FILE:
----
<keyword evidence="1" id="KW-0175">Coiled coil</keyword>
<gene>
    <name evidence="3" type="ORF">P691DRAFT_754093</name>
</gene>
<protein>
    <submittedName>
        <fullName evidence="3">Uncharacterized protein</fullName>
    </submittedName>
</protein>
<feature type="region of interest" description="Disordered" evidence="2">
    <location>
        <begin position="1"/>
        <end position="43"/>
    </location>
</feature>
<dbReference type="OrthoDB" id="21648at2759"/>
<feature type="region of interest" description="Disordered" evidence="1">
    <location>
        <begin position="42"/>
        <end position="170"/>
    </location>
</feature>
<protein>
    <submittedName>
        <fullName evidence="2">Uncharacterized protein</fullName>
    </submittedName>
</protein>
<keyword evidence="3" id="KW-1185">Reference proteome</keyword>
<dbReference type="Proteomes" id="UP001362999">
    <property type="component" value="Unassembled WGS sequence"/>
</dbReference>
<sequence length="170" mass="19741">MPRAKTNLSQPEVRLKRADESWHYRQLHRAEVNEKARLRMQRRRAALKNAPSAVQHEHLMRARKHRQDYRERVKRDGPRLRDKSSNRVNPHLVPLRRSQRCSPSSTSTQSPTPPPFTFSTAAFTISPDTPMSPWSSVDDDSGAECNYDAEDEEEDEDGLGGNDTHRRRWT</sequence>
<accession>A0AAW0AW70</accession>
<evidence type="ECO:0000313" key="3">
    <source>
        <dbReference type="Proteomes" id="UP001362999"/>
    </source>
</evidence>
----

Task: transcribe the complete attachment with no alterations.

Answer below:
<keyword evidence="1" id="KW-0175">Coiled coil</keyword>
<gene>
    <name evidence="3" type="ORF">P691DRAFT_754093</name>
</gene>
<protein>
    <submittedName>
        <fullName evidence="3">Uncharacterized protein</fullName>
    </submittedName>
</protein>
<feature type="region of interest" description="Disordered" evidence="2">
    <location>
        <begin position="1"/>
        <end position="43"/>
    </location>
</feature>
<dbReference type="OrthoDB" id="21648at2759"/>
<feature type="region of interest" description="Disordered" evidence="1">
    <location>
        <begin position="42"/>
        <end position="170"/>
    </location>
</feature>
<protein>
    <submittedName>
        <fullName evidence="2">Uncharacterized protein</fullName>
    </submittedName>
</protein>
<keyword evidence="3" id="KW-1185">Reference proteome</keyword>
<dbReference type="Proteomes" id="UP001362999">
    <property type="component" value="Unassembled WGS sequence"/>
</dbReference>
<sequence length="170" mass="19741">MPRAKTNLSQPEVRLKRADESWHYRQLHRAEVNEKARLRMQRRRAALKNAPSAVQHEHLMRARKHRQDYRERVKRDGPRLRDKSSNRVNPHLVPLRRSQRCSPSSTSTQSPTPPPFTFSTAAFTISPDTPMSPWSSVDDDSGAECNYDAEDEEEDEDGLGGNDTHRRRWT</sequence>
<accession>A0AAW0AW70</accession>
<evidence type="ECO:0000313" key="3">
    <source>
        <dbReference type="Proteomes" id="UP001362999"/>
    </source>
</evidence>